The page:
January 2nd, 2009: I’m preparing myself to go back into the hospital. I’ll check in on January 7th and be there for five days. The first event will be scans: PT images taken of my chest and abdomen to see if there are still tumors on my lungs and liver. Then, an MRI scan of my pelvis to snapshot the shape and size of my main tumor. I haven’t been scanned since mid-October so these images will show the doctors how much the tumors have shrunk since treatment started. Please everyone, send me good energy that the lung and liver tumors are gone and the pelvic cancer has shrunk considerably and hopefully peeled away from surrounding bone and muscle tissues. I’m not sure when I’ll get the report about the scans since I don’t have a clinic appointment until Jan. 20th. But as soon as I hear about the scans, I’ll let you know the results. Those results will drive the next events. If the only tumor remaining is the large one in the pelvis, it may be possible to surgically remove it soon. Or, there’s a possibility that I would have another round of chemo and then have surgery. We’ll see. Either way, I am heading into the very exciting possibility of becoming cancer free. Considering where I started in September and October with my metastasized diagnosis, this is a very dramatic turn around.

Each time I go into the hospital for chemo, I have a totally different set of reactions. This always surprises me, since I start out assuming that I’ll have the same set of feelings I had the last time. Before the first visit, I was wild with anticipation because I desperately wanted treatments to start. Prior to the second chemo session I wanted to go back into the hospital and be taken care of, but with a maintenance attitude of someone who's done this before and knows most of the steps . This time, I’m grumpy and impatient. I’ve done this already, and I am looking forward to having a life after chemo. This is a huge step forward. A life after chemo. I could only conceptualize that a few weeks ago, now I openly, shamelessly want it. I can taste it. I know it will happen.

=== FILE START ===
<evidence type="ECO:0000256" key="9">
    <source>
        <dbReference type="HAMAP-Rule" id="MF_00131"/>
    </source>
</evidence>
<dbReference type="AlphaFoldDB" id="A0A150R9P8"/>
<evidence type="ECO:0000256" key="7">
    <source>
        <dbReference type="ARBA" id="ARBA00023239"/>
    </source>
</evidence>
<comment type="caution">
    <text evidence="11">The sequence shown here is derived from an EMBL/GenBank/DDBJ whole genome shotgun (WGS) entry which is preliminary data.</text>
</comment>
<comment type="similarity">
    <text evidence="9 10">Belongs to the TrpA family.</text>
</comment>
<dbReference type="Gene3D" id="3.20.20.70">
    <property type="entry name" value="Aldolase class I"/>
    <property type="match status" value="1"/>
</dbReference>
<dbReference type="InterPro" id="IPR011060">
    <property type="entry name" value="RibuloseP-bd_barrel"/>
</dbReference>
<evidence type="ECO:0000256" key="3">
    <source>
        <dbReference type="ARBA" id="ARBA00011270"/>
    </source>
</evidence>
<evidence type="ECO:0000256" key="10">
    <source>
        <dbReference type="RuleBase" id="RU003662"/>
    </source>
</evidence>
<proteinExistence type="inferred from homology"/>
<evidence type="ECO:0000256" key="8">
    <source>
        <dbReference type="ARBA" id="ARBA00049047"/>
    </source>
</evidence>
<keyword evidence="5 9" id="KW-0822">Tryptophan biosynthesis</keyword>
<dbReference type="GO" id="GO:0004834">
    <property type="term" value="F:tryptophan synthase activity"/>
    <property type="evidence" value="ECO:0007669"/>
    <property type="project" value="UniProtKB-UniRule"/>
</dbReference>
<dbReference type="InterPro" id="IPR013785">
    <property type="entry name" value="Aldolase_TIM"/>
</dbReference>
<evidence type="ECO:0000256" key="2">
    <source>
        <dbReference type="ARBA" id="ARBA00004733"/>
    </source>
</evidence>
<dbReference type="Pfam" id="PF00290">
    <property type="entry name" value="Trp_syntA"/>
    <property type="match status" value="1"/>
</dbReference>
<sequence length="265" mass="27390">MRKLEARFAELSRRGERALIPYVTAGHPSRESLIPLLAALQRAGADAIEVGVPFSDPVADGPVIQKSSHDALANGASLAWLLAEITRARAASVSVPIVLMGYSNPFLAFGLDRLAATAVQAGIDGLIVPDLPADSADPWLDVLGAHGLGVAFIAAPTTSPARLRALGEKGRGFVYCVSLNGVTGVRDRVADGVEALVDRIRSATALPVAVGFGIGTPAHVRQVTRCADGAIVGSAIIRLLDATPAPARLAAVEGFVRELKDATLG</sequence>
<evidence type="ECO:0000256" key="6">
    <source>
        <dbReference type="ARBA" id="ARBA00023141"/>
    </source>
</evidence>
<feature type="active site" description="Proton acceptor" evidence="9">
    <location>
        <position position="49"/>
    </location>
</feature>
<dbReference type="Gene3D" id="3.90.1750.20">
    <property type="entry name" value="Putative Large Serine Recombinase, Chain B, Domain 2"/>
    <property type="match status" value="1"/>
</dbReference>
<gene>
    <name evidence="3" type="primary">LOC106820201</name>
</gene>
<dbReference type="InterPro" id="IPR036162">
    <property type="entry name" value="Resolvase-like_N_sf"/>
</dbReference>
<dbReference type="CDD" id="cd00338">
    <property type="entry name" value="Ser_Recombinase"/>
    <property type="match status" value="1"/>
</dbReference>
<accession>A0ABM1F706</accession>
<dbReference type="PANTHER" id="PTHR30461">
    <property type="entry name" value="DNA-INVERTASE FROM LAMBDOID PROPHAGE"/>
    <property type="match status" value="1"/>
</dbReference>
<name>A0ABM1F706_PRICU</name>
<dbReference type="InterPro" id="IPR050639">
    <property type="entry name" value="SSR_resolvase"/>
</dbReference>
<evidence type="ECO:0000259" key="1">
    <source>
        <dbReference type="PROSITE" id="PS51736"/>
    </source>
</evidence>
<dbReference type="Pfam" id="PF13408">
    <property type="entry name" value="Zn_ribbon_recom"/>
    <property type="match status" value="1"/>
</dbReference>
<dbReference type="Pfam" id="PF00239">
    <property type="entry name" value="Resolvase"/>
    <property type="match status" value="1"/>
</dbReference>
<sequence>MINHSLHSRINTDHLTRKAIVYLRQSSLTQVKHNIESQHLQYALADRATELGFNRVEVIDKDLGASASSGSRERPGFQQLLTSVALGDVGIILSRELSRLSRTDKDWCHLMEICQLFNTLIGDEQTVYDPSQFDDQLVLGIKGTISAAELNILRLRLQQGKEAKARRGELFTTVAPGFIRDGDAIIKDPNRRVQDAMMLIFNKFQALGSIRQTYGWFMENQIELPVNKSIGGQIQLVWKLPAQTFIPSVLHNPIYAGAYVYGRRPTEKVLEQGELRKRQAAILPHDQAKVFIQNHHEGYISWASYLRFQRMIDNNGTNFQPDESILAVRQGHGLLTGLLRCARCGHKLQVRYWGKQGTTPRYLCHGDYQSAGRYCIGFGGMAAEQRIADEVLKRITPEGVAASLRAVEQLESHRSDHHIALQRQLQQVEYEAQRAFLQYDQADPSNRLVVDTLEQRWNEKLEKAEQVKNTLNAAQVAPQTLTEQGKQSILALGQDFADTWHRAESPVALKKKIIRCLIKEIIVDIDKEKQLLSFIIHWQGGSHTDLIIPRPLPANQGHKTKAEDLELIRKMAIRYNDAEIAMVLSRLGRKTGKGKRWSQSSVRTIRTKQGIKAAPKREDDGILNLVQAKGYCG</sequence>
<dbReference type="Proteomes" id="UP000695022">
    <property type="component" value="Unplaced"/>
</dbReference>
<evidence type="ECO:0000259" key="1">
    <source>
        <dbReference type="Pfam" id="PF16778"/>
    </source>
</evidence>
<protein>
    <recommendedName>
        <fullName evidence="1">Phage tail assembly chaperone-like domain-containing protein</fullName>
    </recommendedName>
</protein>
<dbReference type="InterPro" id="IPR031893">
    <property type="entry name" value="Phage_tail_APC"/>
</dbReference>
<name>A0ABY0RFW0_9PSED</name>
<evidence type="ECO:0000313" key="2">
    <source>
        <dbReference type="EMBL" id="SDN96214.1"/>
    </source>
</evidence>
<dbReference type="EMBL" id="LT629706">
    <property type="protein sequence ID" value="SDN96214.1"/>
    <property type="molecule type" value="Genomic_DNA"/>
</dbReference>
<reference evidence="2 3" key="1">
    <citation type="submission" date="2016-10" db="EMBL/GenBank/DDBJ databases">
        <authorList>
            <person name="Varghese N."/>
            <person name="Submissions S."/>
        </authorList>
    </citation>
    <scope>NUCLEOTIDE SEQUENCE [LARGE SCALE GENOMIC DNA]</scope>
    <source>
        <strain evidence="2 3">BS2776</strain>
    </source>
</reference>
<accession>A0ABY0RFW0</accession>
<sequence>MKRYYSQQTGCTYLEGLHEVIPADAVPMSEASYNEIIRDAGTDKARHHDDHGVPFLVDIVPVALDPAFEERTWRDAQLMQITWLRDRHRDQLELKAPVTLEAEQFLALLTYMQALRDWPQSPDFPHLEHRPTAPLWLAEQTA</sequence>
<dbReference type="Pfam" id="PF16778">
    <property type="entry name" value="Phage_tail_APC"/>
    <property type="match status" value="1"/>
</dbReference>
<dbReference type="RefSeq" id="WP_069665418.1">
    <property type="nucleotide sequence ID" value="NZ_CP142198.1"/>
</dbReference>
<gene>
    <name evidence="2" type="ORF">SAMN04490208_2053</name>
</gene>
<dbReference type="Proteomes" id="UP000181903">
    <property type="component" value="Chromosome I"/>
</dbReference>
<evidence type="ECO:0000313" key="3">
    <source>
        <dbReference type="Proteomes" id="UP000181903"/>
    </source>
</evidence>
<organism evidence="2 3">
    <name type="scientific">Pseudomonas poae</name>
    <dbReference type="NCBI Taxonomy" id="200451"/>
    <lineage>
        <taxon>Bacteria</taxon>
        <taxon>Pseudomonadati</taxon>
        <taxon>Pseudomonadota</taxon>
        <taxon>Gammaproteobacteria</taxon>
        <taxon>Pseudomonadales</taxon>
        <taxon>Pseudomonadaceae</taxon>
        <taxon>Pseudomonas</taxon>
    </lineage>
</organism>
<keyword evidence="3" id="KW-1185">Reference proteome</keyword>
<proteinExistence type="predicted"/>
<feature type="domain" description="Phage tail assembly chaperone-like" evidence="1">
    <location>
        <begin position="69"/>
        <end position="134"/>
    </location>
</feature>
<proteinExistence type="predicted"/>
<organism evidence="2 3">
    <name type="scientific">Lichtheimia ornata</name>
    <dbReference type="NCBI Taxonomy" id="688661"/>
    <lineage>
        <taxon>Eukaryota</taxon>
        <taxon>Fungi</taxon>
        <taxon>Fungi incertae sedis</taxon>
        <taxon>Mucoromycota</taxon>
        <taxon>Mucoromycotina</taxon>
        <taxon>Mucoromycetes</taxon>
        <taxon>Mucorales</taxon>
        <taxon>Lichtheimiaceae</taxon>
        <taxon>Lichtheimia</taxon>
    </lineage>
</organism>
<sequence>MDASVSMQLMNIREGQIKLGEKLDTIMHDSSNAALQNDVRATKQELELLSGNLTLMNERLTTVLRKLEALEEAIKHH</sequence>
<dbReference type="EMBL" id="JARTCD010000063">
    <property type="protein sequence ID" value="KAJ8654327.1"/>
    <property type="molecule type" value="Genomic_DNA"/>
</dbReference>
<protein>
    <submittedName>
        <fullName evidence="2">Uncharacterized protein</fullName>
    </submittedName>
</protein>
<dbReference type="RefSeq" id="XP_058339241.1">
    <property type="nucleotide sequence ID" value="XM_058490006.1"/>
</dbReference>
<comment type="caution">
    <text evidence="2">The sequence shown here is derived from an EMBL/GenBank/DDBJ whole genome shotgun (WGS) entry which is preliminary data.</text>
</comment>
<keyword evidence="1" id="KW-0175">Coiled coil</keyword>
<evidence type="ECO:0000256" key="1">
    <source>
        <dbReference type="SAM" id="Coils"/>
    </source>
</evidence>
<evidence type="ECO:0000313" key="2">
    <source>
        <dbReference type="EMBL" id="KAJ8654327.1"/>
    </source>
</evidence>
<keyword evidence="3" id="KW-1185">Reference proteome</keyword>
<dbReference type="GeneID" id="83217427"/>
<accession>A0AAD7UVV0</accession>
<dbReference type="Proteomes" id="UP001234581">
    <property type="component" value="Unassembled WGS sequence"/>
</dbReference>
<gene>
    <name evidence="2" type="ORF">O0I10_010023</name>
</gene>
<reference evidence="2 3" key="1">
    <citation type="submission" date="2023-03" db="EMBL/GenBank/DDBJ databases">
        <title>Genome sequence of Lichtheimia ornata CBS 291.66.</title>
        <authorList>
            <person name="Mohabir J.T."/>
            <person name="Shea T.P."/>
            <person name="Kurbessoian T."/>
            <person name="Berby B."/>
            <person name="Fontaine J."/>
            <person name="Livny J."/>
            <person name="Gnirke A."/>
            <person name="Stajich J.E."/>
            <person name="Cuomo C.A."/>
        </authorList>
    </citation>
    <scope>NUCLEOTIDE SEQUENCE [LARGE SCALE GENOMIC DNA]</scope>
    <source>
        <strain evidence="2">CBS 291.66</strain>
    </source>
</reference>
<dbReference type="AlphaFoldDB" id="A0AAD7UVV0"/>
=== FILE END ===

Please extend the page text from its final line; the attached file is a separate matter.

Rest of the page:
Other changes are revealing themselves as well. A couple of blogs ago, I mentioned that I was having trouble visualizing in my healing center. I couldn’t see or hear my visiting healers. Perhaps the shrinking tumor meant that I didn’t need as much pain medication? In the last couple of days, I cut my medication from 150 mcg of Fentanyl to 100 mcgs. All to the good. I haven’t had noticeable pain, and I have felt more clarity in my meditation. Last night, when I went to the healing center my visitor was an owl who swept me up into tree tops and whispered about being able to see in the dark. In this case, darkness isn’t about flying in the night rather, it’s having the patience to navigate the unknown places that still await me on this journey of illness into healing.

Finally, I am happy to report that my ability to hear music more complicated than a quintet has returned. I had ordered a recital of Mozart arias by Diana Damarau and an old recording of The Seige of Corinth by Rossini. When they arrived yesterday, I decided to try listening to the Mozart arias. Much to my surprise, my old ability to enjoy tonal color, to be stopped in my tracks by beautiful vocalizing and to compare this new voice with other singers I’ve heard over the years all came back with a fullness that I haven’t experienced for at least four months. After that success, it was with hope and apprehension that I put on the Rossini opera, a live recording from La Scala in 1969. When the overture had finished and the singing began, I sailed into the experience with easy pleasure and no resistance. That sinking sense of being overwhelmed by the complexity of instruments and voices never kicked in. I don’t know Beverly Sills’ voice very well, but I have spent a lot of time listening to Marilyn Horne. As I heard to both of them singing, together and separately, I felt like my old pleasure centers were back in place. I have no idea why all of a sudden my ability to hear opera should return. Is it because I am taking less medication? Have I been in some sort of undiagnosed depression that's lifting as I start to anticipate full health? Other reasons? I just don’t know. But I am very grateful for the shift from vocal aversion to anticipation.